Application of nanotechnology in agriculture has remained mostly a theoretical exercise (Nair et al., 2010; Prasad et al., 2014; Thul et al., 2013) primarily due to the difficulties encountered in delivering NPs to plant tissues and cells. As a prospective tool, NPs can serve as delivery vehicles for a variety of agrochemicals including nutrients (DeRosa et al., 2010), antifungals (Jo et al., 2009; Kokina et al., 2013; Lamsal et al., 2011; Panáček et al., 2009), antibacterials (Lara et al., 2011), and genes (Christou et al., 1988; Torney et al., 2007); improve general growth profile (Arora et al., 2012); and even modify the light reflective index of leaves to disorient insect predators (C. Brodersen, personal communication). However, the potential use of NPs as efficient delivery systems depends not only on their ability to adhere and cross the plant external protective layers (cuticle, bark, endodermis in roots), but also on their physical ability to move through the cell wall matrix and reach their target cells.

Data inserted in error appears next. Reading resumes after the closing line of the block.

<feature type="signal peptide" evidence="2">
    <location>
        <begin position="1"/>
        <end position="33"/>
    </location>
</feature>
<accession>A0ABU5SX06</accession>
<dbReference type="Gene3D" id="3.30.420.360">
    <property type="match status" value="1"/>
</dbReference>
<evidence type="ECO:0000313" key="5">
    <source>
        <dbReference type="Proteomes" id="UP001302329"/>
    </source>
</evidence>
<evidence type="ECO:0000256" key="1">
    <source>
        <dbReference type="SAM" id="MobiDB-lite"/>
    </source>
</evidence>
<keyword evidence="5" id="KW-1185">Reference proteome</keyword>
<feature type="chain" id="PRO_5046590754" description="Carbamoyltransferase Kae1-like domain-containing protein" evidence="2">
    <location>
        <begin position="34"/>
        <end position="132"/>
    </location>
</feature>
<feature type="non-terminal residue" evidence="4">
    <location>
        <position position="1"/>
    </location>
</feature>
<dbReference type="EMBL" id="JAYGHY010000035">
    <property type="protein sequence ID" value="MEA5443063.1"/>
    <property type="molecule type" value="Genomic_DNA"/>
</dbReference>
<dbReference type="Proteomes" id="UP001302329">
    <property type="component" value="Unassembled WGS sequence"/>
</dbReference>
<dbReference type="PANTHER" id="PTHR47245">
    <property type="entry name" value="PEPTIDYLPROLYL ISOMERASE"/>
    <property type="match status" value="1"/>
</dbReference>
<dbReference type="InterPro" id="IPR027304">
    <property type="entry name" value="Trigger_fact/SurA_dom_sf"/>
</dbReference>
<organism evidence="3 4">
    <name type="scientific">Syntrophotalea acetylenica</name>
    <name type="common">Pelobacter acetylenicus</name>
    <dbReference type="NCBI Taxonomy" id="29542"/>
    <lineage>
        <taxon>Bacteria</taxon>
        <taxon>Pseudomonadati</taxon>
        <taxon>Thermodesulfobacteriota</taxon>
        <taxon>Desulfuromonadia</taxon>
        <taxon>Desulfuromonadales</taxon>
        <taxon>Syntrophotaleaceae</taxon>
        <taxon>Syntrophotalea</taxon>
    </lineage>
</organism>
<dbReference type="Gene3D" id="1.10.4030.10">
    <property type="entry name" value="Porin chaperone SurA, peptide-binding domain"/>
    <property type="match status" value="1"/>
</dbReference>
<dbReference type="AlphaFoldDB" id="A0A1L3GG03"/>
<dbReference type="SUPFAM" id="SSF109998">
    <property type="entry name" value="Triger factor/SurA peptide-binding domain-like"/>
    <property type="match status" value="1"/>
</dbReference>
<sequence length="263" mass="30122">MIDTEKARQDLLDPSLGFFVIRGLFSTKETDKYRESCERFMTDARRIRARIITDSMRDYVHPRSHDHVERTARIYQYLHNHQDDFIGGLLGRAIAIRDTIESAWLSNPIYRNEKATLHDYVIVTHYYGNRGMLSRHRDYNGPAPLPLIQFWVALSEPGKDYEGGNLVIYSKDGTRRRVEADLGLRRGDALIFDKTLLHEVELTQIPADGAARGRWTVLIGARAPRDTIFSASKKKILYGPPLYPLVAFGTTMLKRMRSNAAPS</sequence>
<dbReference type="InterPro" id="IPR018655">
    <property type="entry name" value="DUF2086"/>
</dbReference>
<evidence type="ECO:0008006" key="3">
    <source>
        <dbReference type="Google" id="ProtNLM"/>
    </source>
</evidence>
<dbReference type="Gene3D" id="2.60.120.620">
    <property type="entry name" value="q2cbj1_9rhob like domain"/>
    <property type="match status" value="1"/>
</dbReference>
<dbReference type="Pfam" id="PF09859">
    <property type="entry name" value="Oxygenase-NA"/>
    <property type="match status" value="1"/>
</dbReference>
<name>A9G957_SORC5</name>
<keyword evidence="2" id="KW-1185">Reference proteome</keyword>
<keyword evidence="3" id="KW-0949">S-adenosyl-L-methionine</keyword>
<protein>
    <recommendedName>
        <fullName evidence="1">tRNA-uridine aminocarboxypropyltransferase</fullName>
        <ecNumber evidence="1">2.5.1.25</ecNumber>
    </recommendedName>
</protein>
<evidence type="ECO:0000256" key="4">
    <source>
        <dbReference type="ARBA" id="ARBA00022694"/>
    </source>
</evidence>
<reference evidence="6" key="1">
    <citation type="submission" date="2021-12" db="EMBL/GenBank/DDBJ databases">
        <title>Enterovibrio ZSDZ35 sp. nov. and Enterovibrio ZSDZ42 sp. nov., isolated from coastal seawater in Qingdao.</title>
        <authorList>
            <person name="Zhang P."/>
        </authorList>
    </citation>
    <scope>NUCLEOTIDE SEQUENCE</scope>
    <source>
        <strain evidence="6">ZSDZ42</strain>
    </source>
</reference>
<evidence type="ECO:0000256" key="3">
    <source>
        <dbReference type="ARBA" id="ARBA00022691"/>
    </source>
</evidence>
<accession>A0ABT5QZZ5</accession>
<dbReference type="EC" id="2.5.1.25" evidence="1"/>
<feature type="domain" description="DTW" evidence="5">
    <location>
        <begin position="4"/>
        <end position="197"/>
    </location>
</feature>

Plant cells are encased by the cell wall, a framework of primarily cellulose/hemicellulose microfibrills (Cosgrove, 1997) of different thickness depending on cell type. The fibrillar nature of the cell wall permits the movement of molecules through its porous matrix (apoplast) and forms a principal venue for short-distance metabolite transport in plants. However, the movement of particles through the aqueous apoplastic milieu has its size limitations given the tightly knitted cellulose/hemicellulose fiber structure (Cosgrove and Jarvis, 2012). Studies using a variety of techniques have estimated the pore size of cell walls to be generally ≤10 nm (Albersheim et al., 2010; Carpita et al., 1979; Chesson et al., 1997; Fleischer et al., 1999; Woehlecke and Ehwald, 1995). Based on these observations, NPs larger than ±10 nm should not be able to travel through the cell wall, rendering them unusable as delivery systems for most types of plant applications. However, a number of studies with different plant species have reported the uptake and movement of NPs of larger sizes (Adani et al., 2010; Hischemöller et al., 2009; Khodakovskaya et al., 2009; Rondeau-Mouro et al., 2008; Tepfer and Taylor, 1981; Wang et al., 2012; Zhu et al., 2008) up to ≈200 nm (Liu et al., 2009), suggesting that NPs’ ability to permeate the cell wall also depends on other properties (Dietz and Herth, 2011; Yang et al., 2013), since some of these (shape, surface charge, and agglomeration) can be altered within biological systems (Mu et al., 2009; Powers et al., 2006; Santos et al., 2010). These results are particularly important since the capacity of NPs to penetrate live plant tissues has ramifications on their utility as smart delivery systems in agriculture (Miralles et al., 2012).